Improved Boys’ literacy & wellbeing research

Improved Boys’ literacy & wellbeing research

25 September 2020 Life Writing Autiobiography Memoir Collaboration

Melissa Carson, the Director of learning at Champagnat Boys College Sydney, presented her research case study: ‘In what ways can family engagement and digital platforms support literacy development in adolescent boys’, to the Teachers’ Guild NSW research awards panel yesterday.

This research was based on the recent Year 7 English ‘Life Writing’ project, using the FamilyBookform online dashboard to scaffold students to interview someone about their life and create a printable digital book.

Life writing project Dec 2019

An excerpt from the research project; “The literacy levels of the Year 7 cohort were of extreme concern and the attainment of any level of success for a significant proportion of the students was virtually impossible. The impact of seeing the classroom as a place of failure, rather than achievement, was palpable. High levels of disengagement and disorderly classroom behaviour made a difficult job almost impossible for classroom teachers.

The English faculty decided to use writing and family connections to build ownership and a sense of achievement in learning for each student.

The FamilyBookform platform offered an online template to scaffold student’s writing, with question prompts and speech-to-text, allowing students to interview a family member and record their voice. Students used technology as a tool to collect authentic content and their content enriched class lessons. They could play audio files in the class for fun story-sharing & collaborative editing discussions. Teachers provided assistance with grammatical structures and editing, while students worked in a self-paced, project style lesson cycle.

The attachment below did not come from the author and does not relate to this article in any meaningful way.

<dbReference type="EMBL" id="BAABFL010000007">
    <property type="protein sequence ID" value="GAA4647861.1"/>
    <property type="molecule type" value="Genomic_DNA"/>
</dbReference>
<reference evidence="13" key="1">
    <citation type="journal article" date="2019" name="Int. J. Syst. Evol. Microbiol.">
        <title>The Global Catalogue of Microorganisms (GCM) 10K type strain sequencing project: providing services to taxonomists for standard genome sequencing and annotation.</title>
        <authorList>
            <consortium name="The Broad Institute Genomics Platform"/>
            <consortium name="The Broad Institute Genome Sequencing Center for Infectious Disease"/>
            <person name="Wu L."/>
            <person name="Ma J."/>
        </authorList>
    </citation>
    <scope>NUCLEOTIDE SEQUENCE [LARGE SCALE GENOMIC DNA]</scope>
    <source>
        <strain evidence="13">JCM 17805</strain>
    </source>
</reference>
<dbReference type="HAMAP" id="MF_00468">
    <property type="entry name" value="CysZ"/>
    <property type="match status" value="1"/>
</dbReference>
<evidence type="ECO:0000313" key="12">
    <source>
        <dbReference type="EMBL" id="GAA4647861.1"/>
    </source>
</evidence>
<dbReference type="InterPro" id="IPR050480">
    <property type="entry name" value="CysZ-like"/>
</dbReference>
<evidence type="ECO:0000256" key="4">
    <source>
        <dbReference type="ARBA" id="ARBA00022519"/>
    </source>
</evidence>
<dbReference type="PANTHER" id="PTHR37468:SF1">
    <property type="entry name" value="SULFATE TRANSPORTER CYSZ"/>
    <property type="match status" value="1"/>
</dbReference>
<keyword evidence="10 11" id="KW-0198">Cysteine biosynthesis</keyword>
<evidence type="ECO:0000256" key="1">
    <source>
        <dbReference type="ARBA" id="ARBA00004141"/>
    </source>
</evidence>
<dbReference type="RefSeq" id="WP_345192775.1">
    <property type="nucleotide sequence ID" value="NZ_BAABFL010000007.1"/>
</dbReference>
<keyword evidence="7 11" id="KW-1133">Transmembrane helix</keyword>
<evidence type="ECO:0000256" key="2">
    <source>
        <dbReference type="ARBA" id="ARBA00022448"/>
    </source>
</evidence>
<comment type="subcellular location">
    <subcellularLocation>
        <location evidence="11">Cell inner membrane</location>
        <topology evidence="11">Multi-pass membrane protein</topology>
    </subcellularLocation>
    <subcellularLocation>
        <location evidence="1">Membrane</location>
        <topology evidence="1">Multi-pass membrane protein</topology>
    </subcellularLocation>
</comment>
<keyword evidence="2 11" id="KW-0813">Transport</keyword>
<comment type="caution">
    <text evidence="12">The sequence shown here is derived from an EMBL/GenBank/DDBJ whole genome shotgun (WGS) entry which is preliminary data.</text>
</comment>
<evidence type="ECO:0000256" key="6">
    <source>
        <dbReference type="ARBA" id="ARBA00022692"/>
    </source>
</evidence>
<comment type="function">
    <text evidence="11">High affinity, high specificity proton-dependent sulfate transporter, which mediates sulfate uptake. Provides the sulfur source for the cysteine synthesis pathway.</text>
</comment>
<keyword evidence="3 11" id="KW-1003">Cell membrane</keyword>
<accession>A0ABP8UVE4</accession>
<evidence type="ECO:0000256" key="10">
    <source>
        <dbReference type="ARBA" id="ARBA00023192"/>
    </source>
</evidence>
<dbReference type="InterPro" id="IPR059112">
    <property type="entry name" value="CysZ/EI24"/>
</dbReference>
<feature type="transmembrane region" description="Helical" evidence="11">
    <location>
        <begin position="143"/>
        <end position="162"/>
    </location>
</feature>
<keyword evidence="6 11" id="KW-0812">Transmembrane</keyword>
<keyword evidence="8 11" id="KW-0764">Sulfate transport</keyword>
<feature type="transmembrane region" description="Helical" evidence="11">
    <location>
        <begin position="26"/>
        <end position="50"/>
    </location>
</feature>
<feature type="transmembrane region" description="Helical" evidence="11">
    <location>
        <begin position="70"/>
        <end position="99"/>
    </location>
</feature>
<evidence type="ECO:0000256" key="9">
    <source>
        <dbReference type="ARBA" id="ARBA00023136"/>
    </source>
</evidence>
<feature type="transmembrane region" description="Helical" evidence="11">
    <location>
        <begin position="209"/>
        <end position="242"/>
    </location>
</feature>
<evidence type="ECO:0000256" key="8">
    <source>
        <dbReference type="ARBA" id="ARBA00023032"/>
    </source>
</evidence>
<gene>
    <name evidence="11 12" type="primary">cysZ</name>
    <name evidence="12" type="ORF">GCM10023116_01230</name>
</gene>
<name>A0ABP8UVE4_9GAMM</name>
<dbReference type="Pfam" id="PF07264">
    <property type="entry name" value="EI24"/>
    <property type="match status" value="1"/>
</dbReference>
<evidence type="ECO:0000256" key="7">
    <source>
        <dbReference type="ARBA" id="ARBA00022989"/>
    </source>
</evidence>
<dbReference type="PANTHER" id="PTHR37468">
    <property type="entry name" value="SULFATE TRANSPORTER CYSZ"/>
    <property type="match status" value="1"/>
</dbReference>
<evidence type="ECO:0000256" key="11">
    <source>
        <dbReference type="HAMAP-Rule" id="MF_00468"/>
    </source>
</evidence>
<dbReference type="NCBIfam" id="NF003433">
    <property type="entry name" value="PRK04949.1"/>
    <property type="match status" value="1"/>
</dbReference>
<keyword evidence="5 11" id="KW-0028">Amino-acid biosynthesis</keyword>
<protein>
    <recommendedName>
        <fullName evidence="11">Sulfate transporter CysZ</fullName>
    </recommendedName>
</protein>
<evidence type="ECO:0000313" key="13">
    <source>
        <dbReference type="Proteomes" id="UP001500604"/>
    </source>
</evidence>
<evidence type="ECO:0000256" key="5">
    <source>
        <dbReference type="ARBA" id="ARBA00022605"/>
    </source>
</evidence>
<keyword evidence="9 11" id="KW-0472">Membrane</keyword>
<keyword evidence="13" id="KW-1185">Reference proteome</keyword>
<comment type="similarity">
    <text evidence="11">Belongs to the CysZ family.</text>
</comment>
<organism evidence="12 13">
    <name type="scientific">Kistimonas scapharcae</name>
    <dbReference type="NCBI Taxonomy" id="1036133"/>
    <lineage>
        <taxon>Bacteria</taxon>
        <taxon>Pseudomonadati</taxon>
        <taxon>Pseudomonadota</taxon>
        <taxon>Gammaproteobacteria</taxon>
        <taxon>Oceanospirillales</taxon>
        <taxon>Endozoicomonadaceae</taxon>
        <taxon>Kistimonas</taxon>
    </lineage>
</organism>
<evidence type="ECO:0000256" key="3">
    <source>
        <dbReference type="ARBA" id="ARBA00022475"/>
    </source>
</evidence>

By using a multimodal, blended learning approach to explicit instruction of writing and reading, researchers sought to increase engagement in literacy amongst the cohort, as well as identify growth in the reading and writing data to meet national minimum standards.

Another key aim of the project was to increase student engagement in learning and there was considerable growth in this area. One feature of the project that most certainly contributed to this growth was the inclusion of student choice. Students had the flexibility to choose who to interview and what question or topic prompts to use, or turn them off and create their own interview questions. Students had agency and were emotionally connected to the content through creating a family biography, so therefore were more motivated to learn how to edit and polish their written text.

Students had the opportunity to present their printed books to their very proud family members and teaching staff at an informal presentation in the newly refurbished library. 

The way the students spoke about the experience of connection to their family and the challenge of engaging in the full writing process was inspiring and something that was new in the Champagnat environment. Most often family engagement in the College was as a part of formalised information presentation or structured parent-teacher conferences. This was an opportunity for students to showcase their learning to the College with genuine authenticity.

In conclusion, although final assessment of students literacy results will not be released until November, there has been a significant improvement in the whole cohort’s academic ability and interest in learning. The culture of learning and engagement with reading and writing has improved dramatically. At the start of this project about half of the Year 7 cohort was below the minimum standard of literacy required and now the whole cohort of 135 students are above the minimum standard. This will have an immediate affect on those student's prospects for success in life.

Boys who had never borrowed books from the library are now interested and borrowing books regularly.

The project was a very successful intervention strategy for low literacy and low levels of class engagement. We look forward to using this technology in more classes.”

Melissa Carson was awarded by the Minister of Education in 2019 for this project, presented at EduTech Sydney and will be featured in upcoming Sydney Catholic Schools publications.

For the full research document contact:

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